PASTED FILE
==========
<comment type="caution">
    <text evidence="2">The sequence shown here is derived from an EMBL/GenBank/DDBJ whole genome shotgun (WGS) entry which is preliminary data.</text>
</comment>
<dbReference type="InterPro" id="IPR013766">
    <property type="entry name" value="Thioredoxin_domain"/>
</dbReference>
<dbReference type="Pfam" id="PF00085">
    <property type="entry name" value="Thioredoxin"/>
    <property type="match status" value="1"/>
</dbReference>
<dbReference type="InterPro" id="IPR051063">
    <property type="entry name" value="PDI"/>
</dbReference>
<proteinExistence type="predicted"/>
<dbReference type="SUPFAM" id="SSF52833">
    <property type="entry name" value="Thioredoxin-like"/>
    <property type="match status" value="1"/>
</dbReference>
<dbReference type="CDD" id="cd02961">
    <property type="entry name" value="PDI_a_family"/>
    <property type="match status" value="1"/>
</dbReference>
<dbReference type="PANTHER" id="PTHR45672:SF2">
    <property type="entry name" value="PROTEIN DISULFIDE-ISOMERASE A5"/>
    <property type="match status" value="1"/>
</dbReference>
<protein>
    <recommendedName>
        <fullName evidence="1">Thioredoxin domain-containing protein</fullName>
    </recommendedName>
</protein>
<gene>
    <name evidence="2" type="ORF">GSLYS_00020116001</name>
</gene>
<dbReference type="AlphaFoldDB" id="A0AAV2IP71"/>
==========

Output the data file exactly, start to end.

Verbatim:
<comment type="caution">
    <text evidence="2">The sequence shown here is derived from an EMBL/GenBank/DDBJ whole genome shotgun (WGS) entry which is preliminary data.</text>
</comment>
<dbReference type="InterPro" id="IPR013766">
    <property type="entry name" value="Thioredoxin_domain"/>
</dbReference>
<dbReference type="Pfam" id="PF00085">
    <property type="entry name" value="Thioredoxin"/>
    <property type="match status" value="1"/>
</dbReference>
<dbReference type="InterPro" id="IPR051063">
    <property type="entry name" value="PDI"/>
</dbReference>
<proteinExistence type="predicted"/>
<dbReference type="SUPFAM" id="SSF52833">
    <property type="entry name" value="Thioredoxin-like"/>
    <property type="match status" value="1"/>
</dbReference>
<dbReference type="CDD" id="cd02961">
    <property type="entry name" value="PDI_a_family"/>
    <property type="match status" value="1"/>
</dbReference>
<dbReference type="PANTHER" id="PTHR45672:SF2">
    <property type="entry name" value="PROTEIN DISULFIDE-ISOMERASE A5"/>
    <property type="match status" value="1"/>
</dbReference>
<protein>
    <recommendedName>
        <fullName evidence="1">Thioredoxin domain-containing protein</fullName>
    </recommendedName>
</protein>
<gene>
    <name evidence="2" type="ORF">GSLYS_00020116001</name>
</gene>
<dbReference type="AlphaFoldDB" id="A0AAV2IP71"/>